NEW YORK, April 25, 2016 /PRNewswire/ --This year's flu season started later than it has during the previous three flu seasons, according to Kalorama Information, slightly affecting growth in vaccine sales. The healthcare market research firm studies vaccines on a routine basis and said the timing of the season figured into results indicating strong sales of vaccines but lower growth of those sales for 2016. Kalorama found that influenza sales were $3.02 billion in 2015, slightly higher than in 2014, and are expected to be $3.15 billion by year's end. The finding was made in the firm's latest study on the vaccine market, Vaccines 2016.
"While vaccine sales are not always exactly correlated to the severity flu season, it usually has some influence on orders placed by governments and providers," said Bruce Carlson, Publisher of Kalorama Information. "Vaccine manufacturers assume variance in their business models."
Flu activity increasing in late December 2015 and continuing to increase slowly through early March 2016. For this season, manufacturers originally projected that they would provide between 171 to 179 million doses of vaccine for the U.S. market. As of late February 2016, manufacturers reported having shipped approximately 146.4 million doses of flu vaccine.
By the end of March, activity began to decline, according to the CDC. While H3N2 viruses predominated early in the season, H1N1 viruses were the most common later and became the predominant virus. Driving the influenza vaccine market are the worldwide immunization programs that have been set in motion to increase influenza immunization rates, as well as the aging of the worldwide population.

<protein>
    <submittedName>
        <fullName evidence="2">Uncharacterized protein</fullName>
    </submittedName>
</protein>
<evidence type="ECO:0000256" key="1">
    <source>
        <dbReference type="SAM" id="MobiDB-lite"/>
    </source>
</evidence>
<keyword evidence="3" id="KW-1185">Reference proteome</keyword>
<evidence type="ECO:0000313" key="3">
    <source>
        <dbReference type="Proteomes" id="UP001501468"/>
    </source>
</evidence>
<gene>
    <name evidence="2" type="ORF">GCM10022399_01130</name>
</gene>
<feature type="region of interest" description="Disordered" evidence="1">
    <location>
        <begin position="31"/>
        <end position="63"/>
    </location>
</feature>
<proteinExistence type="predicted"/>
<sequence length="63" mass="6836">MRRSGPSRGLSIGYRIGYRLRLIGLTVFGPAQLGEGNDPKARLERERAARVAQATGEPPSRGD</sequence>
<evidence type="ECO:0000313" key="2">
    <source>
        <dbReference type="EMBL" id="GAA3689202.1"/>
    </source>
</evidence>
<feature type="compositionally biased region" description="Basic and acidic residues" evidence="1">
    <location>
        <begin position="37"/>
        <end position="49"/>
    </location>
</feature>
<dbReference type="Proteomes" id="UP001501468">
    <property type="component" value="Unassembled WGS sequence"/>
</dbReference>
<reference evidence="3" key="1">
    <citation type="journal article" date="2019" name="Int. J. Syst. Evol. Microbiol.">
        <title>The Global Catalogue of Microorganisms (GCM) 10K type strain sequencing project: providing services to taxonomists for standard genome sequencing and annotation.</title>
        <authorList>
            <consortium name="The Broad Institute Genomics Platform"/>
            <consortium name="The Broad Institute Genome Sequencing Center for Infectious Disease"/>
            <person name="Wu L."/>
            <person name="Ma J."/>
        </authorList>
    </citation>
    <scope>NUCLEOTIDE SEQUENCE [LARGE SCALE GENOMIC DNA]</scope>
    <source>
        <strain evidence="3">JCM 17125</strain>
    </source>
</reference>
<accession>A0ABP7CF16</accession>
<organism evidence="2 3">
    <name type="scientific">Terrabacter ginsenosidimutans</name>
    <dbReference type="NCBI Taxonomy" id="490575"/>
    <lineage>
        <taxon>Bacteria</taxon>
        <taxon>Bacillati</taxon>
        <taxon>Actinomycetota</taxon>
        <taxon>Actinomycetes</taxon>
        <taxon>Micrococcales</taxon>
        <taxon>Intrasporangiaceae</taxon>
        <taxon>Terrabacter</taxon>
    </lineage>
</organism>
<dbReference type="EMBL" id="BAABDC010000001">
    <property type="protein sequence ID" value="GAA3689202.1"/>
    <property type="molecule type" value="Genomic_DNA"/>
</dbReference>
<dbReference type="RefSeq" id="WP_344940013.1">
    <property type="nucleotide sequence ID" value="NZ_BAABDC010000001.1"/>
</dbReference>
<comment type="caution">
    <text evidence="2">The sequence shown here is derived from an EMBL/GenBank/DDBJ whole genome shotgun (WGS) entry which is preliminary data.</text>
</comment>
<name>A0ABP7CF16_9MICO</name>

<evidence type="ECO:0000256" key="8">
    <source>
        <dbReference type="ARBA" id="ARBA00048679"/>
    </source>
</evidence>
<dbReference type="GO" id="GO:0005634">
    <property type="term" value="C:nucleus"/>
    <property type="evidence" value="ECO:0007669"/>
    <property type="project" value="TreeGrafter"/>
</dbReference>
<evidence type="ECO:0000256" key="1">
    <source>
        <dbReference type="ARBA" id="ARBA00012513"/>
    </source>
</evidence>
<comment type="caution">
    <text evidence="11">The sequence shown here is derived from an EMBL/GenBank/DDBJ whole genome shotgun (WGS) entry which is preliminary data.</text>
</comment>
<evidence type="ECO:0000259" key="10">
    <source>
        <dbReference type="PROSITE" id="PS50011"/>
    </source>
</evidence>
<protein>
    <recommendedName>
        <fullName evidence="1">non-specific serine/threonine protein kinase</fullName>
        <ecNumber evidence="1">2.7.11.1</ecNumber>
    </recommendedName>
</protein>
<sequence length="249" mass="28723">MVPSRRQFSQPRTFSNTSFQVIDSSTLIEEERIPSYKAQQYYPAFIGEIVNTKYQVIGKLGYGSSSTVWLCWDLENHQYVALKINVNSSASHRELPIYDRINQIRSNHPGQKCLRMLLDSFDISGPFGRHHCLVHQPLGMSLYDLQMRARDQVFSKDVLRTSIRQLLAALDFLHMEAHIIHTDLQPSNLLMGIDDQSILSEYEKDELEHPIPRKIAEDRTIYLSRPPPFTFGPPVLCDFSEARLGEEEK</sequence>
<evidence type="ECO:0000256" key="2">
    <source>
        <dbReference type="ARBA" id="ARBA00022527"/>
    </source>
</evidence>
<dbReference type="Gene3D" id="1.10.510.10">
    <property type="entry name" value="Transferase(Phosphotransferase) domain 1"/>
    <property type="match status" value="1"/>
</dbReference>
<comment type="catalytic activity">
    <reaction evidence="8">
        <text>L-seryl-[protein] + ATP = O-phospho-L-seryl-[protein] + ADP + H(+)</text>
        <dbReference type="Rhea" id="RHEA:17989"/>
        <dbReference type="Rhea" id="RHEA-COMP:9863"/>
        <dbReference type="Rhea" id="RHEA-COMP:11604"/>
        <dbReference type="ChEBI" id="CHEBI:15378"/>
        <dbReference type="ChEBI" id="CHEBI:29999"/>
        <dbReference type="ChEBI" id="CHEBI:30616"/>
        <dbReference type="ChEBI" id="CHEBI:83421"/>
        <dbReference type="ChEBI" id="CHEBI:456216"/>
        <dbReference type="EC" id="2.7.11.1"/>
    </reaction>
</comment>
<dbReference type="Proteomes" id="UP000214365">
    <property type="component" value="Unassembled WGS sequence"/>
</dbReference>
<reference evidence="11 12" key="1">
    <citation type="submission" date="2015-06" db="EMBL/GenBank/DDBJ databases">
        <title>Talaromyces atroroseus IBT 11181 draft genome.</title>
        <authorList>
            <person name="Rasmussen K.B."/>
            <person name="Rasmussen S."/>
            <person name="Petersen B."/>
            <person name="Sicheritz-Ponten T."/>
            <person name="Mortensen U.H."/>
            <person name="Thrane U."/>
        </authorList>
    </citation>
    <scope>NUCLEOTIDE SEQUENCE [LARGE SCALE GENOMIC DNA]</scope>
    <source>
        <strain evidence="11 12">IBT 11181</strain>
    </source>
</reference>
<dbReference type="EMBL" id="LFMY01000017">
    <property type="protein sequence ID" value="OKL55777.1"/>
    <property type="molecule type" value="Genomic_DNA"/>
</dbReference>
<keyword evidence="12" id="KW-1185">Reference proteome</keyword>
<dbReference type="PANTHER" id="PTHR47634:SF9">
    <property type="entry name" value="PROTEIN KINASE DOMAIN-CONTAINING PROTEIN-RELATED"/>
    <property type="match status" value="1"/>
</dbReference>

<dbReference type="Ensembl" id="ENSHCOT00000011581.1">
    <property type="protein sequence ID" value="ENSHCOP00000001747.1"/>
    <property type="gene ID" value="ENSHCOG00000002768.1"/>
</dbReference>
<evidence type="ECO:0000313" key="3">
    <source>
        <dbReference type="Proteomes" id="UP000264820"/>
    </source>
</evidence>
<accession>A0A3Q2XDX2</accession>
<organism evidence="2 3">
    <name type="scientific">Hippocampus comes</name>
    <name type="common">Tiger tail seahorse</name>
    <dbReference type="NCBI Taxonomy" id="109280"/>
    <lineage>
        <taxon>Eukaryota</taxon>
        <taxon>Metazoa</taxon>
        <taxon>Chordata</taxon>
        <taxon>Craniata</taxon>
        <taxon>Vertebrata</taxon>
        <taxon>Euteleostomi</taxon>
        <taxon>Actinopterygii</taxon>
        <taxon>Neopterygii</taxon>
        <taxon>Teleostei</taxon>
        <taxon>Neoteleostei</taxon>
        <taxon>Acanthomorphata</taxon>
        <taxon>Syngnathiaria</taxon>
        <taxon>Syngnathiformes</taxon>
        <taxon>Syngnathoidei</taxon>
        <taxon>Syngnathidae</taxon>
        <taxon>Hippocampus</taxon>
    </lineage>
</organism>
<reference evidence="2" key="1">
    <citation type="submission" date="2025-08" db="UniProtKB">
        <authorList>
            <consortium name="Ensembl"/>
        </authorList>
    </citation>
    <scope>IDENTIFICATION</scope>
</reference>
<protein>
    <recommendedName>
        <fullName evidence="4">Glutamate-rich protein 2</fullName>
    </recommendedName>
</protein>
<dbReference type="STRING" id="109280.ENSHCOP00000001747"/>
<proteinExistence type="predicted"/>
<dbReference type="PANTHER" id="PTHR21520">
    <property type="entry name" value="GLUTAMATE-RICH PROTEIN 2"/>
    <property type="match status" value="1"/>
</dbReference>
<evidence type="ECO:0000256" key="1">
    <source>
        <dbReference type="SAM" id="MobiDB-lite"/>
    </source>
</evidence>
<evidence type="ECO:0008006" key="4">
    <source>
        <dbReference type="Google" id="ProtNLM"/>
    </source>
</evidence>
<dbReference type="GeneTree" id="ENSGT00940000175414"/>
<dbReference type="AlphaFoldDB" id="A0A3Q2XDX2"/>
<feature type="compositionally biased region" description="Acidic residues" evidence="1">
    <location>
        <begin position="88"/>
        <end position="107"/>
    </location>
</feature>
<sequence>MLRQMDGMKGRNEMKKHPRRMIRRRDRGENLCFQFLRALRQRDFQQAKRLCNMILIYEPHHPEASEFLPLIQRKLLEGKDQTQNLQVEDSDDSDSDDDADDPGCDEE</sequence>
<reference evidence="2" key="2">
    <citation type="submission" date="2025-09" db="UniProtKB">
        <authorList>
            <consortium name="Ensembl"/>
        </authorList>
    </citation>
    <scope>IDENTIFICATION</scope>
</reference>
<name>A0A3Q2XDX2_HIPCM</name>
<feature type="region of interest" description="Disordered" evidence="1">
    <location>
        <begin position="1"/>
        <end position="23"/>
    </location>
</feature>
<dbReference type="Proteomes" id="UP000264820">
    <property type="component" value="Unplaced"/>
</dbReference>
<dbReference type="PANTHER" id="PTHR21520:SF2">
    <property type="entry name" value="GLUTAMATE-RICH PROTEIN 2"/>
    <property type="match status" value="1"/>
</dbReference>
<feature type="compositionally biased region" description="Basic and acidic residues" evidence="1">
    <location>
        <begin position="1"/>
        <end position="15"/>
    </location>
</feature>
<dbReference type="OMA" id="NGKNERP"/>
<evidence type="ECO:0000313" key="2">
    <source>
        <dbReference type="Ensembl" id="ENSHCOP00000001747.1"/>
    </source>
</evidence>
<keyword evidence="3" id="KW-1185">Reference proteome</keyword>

"Several worldwide pharmacoeconomic studies have shown that vaccination can prevent about 50% of deaths from influenza-related complications in the elderly, and this is helping convince patients," Carlson said.
Government activity in the United States continue to drive the market aside from the variance of flu seasons as well, according to Kalorama. The influenza inoculation goals for Healthy People 2020 are ambitious and include vaccination of 80% of non-institutionalized adults aged 18 to 64 years and pregnant women; and 90% of non-institutionalized high risk adults aged 18 to 64 years, non-institutionalized adults aged 65 years and older, institutionalized adults aged 18 years and older and healthcare personnel. This will drive continued increases in vaccination.
According to the CDC, this season's sales include both trivalent (three component) and quadrivalent (four component) influenza vaccines, which protect against the A/California/7/2009 (H1N1)pdm09-like virus, an A/Switzerland/9715293/2013 (H3N2)-like virus, and a B/Phuket/3073/2013-like virus. (This is a B/Yamagata lineage virus). Some of the 2015-2016 flu vaccine is quadrivalent vaccine and also protects against an additional B virus (B/Brisbane/60/2008-like virus). This is a B/Victoria lineage virus. In late February, CDC reported flu vaccine effectiveness of 59% this season. This finding is comparable to past estimates for seasons and means that the vaccine reduces the risk of having to go to the doctor because of flu by 59%. The vaccines are somewhat more effective against the B/Yamagata lineage of B viruses (79%) and all influenza B viruses (76%) and less effective against the H1N1 viruses responsible for most flu illness this season (51%).
About Kalorama Information Kalorama Information, a division of MarketResearch.com, supplies the latest in independent medical market research in diagnostics, biotech, pharmaceuticals, medical devices and healthcare; as well as a full range of custom research services. Reports can be purchased through Kalorama's and are also available on www.marketresearch.com and www.profound.com.